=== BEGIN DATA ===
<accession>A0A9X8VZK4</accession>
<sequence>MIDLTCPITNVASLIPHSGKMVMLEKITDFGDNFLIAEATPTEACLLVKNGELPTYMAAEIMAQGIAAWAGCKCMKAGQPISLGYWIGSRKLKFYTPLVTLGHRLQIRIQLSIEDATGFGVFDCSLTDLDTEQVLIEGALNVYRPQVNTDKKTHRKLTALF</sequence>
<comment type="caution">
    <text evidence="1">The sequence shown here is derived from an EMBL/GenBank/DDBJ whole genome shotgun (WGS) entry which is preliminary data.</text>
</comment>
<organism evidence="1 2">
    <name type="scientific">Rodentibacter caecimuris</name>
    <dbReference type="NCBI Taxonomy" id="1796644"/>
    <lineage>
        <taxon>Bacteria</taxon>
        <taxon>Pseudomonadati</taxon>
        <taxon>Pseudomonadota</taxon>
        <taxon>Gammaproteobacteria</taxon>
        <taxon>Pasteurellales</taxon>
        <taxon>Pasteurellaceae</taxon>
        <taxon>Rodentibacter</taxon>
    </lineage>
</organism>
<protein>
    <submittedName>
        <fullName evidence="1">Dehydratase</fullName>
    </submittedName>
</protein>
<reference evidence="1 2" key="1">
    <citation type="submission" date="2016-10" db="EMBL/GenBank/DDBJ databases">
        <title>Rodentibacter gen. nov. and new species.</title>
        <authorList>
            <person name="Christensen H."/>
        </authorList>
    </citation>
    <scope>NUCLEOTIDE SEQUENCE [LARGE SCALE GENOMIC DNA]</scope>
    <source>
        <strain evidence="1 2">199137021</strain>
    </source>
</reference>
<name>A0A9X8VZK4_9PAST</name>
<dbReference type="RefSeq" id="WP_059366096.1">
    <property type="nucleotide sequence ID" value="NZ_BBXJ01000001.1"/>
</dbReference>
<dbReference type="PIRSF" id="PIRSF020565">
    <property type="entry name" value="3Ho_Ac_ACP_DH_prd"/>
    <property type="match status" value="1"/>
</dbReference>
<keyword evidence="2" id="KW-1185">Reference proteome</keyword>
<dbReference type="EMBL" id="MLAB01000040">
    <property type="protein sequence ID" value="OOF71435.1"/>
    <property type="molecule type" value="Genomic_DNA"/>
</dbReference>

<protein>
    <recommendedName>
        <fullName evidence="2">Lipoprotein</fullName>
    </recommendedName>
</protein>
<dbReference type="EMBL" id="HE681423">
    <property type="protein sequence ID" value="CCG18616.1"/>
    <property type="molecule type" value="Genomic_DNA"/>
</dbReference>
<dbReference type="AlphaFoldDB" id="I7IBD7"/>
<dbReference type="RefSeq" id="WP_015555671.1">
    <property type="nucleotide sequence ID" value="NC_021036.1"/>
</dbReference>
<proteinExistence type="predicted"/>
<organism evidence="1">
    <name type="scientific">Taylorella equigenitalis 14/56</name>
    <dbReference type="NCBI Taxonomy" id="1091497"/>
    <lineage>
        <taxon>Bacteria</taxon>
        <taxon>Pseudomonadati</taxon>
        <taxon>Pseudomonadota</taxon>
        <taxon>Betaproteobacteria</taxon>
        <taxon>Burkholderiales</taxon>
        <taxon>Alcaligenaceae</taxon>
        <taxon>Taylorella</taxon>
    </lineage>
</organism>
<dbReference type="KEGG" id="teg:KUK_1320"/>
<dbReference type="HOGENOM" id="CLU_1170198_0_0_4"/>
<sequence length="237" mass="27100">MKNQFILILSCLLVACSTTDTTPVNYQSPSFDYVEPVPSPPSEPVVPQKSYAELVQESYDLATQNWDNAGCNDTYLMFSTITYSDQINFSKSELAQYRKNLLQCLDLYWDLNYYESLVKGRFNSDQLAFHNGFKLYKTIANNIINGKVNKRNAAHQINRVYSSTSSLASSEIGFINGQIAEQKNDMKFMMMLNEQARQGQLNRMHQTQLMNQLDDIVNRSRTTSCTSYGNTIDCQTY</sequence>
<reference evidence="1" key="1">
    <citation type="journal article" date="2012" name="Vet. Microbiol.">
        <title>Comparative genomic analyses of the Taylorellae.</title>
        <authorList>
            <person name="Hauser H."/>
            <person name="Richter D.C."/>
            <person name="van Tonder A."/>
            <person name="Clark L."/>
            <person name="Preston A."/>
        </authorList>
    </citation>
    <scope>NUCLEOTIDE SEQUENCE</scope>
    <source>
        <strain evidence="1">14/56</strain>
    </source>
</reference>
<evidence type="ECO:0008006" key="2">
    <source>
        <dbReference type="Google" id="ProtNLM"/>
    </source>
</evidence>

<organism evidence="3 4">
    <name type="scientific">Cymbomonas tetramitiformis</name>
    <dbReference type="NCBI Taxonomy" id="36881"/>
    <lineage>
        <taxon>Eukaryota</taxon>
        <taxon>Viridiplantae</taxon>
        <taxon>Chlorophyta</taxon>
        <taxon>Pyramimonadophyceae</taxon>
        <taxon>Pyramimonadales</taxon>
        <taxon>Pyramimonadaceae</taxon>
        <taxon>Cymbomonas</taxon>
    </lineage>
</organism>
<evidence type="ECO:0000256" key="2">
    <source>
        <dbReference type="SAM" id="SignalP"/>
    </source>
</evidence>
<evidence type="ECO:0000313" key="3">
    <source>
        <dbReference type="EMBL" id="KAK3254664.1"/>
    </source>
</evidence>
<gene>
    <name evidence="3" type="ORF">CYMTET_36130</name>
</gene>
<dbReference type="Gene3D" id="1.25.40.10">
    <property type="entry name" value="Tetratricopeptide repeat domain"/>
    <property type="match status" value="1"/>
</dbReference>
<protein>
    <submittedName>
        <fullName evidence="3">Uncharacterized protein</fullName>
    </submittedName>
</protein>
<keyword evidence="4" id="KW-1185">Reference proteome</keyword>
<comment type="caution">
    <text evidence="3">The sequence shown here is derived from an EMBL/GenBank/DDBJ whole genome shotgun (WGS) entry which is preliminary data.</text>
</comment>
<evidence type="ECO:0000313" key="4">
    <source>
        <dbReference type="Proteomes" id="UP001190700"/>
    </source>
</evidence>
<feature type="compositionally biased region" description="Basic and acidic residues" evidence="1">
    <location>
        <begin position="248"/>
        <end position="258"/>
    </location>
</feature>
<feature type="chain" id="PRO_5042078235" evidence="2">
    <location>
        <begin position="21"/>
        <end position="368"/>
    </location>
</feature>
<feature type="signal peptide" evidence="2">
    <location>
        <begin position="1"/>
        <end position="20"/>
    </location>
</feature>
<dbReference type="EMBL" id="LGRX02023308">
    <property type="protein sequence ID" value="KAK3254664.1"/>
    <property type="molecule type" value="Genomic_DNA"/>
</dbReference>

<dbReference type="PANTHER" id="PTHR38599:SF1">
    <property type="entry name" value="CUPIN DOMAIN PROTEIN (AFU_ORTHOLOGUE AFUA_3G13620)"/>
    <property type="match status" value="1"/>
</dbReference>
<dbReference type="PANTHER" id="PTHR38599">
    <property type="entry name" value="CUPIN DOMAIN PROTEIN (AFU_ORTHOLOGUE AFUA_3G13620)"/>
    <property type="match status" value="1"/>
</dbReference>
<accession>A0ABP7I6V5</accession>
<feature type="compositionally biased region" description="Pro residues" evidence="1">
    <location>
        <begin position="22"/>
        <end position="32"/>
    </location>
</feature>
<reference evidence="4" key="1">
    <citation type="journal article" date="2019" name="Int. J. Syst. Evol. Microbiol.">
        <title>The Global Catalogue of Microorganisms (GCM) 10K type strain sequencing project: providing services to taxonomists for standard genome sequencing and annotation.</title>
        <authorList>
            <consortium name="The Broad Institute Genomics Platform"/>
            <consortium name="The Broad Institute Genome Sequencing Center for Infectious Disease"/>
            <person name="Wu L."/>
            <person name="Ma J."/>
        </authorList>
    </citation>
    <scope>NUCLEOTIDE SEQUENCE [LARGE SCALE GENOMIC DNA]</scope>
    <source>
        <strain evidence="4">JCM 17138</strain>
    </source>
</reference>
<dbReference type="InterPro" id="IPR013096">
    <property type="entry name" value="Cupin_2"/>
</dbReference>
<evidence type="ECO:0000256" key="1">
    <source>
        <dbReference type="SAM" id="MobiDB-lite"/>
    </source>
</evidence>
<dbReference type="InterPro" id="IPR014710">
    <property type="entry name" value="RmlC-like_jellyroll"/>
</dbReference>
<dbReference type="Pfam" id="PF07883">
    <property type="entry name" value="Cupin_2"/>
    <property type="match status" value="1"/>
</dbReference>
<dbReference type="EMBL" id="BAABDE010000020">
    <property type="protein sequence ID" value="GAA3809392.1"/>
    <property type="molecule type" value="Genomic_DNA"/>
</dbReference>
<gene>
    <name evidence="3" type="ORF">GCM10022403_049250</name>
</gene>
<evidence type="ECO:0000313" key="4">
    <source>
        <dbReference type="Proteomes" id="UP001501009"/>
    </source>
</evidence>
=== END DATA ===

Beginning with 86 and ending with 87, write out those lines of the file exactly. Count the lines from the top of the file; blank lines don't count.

            <person name="Clark L."/>
            <person name="Preston A."/>